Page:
Using Local Models to Improve (Q)SAR Predictivity
In a recent paper, Benigni and Bossa found that local QSAR models
can produce results that are mechanistically interpretable and compare
favorably with the known limits in reproducibility of the experimental
systems. However, many existing large databases cannot be used directly
to build local QSAR models, because they contain diverse sets of
non-congeneric structures. We present a novel QSAR approach that detects
groups of structures for local QSAR modeling. The algorithm combines
clustering and classification or regression for making predictions on
chemical structure data. A structural clustering procedure is applied as
a preprocessing step, before a (local) model is learned for each
relevant cluster. Instead of using only one global model (classical
approach), we use weighted local models for predictions of query
instances dependent on cluster memberships.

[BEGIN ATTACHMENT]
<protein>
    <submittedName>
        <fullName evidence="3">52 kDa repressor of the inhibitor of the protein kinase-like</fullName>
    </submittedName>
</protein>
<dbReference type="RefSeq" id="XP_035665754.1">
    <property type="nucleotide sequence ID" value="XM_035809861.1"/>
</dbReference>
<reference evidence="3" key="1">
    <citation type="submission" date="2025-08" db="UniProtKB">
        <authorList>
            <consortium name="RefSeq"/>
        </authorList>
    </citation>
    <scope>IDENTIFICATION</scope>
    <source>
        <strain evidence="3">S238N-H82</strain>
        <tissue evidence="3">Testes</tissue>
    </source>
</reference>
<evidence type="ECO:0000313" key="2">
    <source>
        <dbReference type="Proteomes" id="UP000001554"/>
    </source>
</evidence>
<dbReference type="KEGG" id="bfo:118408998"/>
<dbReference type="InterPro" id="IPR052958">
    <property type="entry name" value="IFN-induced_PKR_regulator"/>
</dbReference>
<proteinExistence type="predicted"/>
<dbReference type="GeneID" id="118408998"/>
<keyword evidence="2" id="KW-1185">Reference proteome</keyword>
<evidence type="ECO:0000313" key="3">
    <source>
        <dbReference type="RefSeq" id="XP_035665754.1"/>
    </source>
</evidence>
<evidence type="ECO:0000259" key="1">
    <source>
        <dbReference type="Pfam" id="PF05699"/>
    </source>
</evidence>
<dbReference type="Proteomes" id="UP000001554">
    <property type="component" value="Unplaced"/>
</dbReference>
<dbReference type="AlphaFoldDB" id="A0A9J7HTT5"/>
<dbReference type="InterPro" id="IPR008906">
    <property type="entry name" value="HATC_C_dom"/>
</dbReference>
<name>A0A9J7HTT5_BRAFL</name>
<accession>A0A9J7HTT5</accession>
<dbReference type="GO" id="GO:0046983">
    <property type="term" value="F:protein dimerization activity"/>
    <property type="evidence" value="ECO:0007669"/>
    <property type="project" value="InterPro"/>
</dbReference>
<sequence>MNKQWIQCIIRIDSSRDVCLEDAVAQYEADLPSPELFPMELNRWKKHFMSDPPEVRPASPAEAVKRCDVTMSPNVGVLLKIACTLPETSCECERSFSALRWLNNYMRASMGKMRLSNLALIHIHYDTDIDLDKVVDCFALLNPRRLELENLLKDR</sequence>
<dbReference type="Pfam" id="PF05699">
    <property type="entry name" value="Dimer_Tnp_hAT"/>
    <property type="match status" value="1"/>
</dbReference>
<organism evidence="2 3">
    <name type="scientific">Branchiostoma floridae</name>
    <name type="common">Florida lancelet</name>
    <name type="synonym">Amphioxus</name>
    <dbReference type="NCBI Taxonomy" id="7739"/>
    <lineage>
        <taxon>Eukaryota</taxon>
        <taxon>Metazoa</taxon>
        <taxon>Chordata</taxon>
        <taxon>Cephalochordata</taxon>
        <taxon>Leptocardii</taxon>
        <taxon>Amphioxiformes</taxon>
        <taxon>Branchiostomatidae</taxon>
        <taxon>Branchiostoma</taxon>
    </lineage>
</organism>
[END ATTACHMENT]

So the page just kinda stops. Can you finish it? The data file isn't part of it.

The obtained clusterings are overlapping and non-exhaustive. In other words, a compound can be member of more than one cluster or member of no cluster at all. The dataset is divided into several parts representing the different structural classes. Compared to global models that generally try to capture everything at once, local models are high-quality models of small regions of the chemical space that often have the advantage of being much more interesting and understandable to a domain expert. Those local models reflect the classical approach to QSAR, where only a small set of highly relevant compounds is taken into account when building a model for a specific endpoint.
The approach is evaluated together with standard statistical QSAR algorithms on various datasets. The results show that in most cases the application of local models significantly improves the predictive power of the derived QSAR models compared to the classical approach, to models that are induced by a fingerprint-based clustering approach and to locally weighted learning. In summary, the new combined approach is interesting both theoretically as a new synthesis of clustering and QSAR model learning and practically as a new method for making predictions in pharmacological and toxicological applications.
 Benigni, R., Bossa, C.: Predictivity of QSAR. J. Chem. Inf. Model. 48 (2008), 971–98